More powershell madness

I keep all my small utilities (gnu stuff, tcpview, process explorer and more) in a separated folder, so I can sync them a cloud service. The problem is that every time I want to access any of these tools, I need to navigate to that folder. I made this script in Powershell to collect all *.exe filenames and create a shortcut to each of them in a destination folder, that way we can keep all shortcuts at once in the start menu 🙂

 

$destDir="$($env:APPDATA)\Microsoft\Windows\Start Menu\Programs\MyUtilities"
$executablesRootPath="c:\MyAppsPath"
New-Item -ItemType Directory -Force -Path $destDir
$executablesDir = get-childitem $executablesRootPath -recurse
$executables = $executablesDir | where {$_.extension -eq ".exe"}
Foreach ($executable in $executables) {
  $shortName=$executable.Name.Replace(".exe", ".lnk")
  $shortcutPath="$($destDir)\$($shortName)"
  $ws = New-Object -ComObject WScript.Shell
  $newShortCut = $ws.CreateShortcut($shortcutPath)
  $newShortCut.TargetPath = $executable.FullName
  $newShortCut.Save()
}

 

MacOS High Sierra and “Too Many Open Files”

While preparing next version of Dinamica EGO for Mac, I was facing the “Too Many Open files” error with a couple of boost::filesystem::stream‘s. Turns out, Apple limits the number of handles you can open in every application (in my installation, up to 256 handles). You can check how many handles your process support by using:

ulimit -a

and checking the “open files” line. To overcome this limitation, I found this awesome blog post, which is still valid on MacOS High Sierra.

To prevent myself (and readers) from losing the details, I am copying the important bits from Dejan Kitic blog:

Create the file /Library/LaunchDaemons/limit.maxfiles.plist with the contents:

<?xml version="1.0" encoding="UTF-8"?>
<!DOCTYPE plist PUBLIC "-//Apple//DTD PLIST 1.0//EN"
        "http://www.apple.com/DTDs/PropertyList-1.0.dtd">
<plist version="1.0">
  <dict>
    <key>Label</key>
    <string>limit.maxfiles</string>
    <key>ProgramArguments</key>
    <array>
      <string>launchctl</string>
      <string>limit</string>
      <string>maxfiles</string>
      <string>524288</string>
      <string>524288</string>
    </array>
    <key>RunAtLoad</key>
    <true/>
    <key>ServiceIPC</key>
    <false/>
  </dict>
</plist>

and the file /Library/LaunchDaemons/limit.maxproc.plist with the contents:

<?xml version="1.0" encoding="UTF-8"?>
<!DOCTYPE plist PUBLIC "-//Apple/DTD PLIST 1.0//EN" "http://www.apple.com/DTDs/PropertyList-1.0.dtd">
  <plist version="1.0">
    <dict>
      <key>Label</key>
        <string>limit.maxproc</string>
      <key>ProgramArguments</key>
        <array>
          <string>launchctl</string>
          <string>limit</string>
          <string>maxproc</string>
          <string>2048</string>
          <string>2048</string>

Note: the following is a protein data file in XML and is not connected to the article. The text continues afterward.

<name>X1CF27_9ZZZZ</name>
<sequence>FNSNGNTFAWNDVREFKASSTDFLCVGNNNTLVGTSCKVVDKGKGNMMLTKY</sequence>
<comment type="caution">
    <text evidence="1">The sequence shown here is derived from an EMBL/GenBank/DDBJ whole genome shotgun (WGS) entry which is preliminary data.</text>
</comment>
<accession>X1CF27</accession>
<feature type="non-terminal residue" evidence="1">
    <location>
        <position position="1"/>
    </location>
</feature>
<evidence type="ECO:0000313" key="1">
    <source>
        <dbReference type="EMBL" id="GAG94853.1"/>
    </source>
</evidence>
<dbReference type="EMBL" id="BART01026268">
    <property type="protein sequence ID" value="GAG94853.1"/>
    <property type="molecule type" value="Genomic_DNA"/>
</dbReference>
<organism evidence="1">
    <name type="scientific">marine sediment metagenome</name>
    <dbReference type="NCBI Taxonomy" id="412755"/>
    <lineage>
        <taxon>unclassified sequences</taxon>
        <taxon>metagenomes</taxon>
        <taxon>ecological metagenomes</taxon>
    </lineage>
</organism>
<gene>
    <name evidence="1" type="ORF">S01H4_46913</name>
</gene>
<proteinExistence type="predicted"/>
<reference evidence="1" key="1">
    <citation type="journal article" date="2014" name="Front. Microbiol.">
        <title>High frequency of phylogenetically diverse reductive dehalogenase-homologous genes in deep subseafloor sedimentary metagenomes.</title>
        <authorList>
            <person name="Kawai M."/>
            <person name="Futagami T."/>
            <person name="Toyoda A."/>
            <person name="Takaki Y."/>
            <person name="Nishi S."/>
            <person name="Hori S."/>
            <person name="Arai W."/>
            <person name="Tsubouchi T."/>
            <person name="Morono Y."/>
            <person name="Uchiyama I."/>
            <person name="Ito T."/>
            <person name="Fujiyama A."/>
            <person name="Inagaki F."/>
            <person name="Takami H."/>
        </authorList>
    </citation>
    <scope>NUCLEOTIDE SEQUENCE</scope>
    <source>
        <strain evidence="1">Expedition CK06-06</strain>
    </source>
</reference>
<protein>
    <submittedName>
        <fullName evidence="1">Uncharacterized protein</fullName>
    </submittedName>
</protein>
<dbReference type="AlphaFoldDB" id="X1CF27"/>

</array>
      <key>RunAtLoad</key>
        <true />
      <key>ServiceIPC</key>
        <false />
    </dict>
  </plist>

Then, change the ownership of both files:

# sudo launchctl load -w /Library/LaunchDaemons/limit.maxfiles.plist
# sudo launchctl load -w /Library/LaunchDaemons/limit.maxproc.plist

And restart. Credit goes to Dejan Kitic and Gilles Celli for the solution.

Enabling and Disabling Windows Services automagically.

I got tired of enabling/disabling VMware services every time, so I wrote a little PowerShell script for this:

Change services mode to manual initialization and start them:

$services="vmauthd*","VMnetDHCP*","vmware*","VMUSBArbService*"
foreach ($service in $services) {
    gwmi win32_service|?{$_.name -like $service}|%{$_.changestartmode("Manual")}
    gwmi win32_service|?{$_.name -like $service}|%{$_.startservice()}
}

Stop services and disable their initialization settings:

$services="vmauthd*","VMnetDHCP*","vmware*","VMUSBArbService*"
foreach ($service in $services) {
    gwmi win32_service|?{$_.name -like $service}|%{$_.stopservice()}
    gwmi win32_service|?{$_.name -like $service}|%{$_.changestartmode("Disabled")}
}

Attention: You need to run the scripts in administrator mode.

ANSI colors in Windows terminal

In case you are wondering how to get your ANSI colored strings into windows terminal, the following snippet might help you (from C):

#include <stdio.h>
#include <windows.h>

#ifndef ENABLE_VIRTUAL_TERMINAL_PROCESSING
# define ENABLE_VIRTUAL_TERMINAL_PROCESSING 0x0004
#endif

int main(int argc, char** argv) {
  HANDLE hOut = GetStdHandle(STD_OUTPUT_HANDLE);
  DWORD dwMode = 0;

  GetConsoleMode(hOut, &dwMode);
  dwMode |= ENABLE_VIRTUAL_TERMINAL_PROCESSING;

  SetConsoleMode(hOut, dwMode);

  printf("\x1b[101;93m Testing\x1b[0m\n");
  return 0;
}

More info on escape sequences can be found on https://en.wikipedia.org/wiki/ANSI_escape_code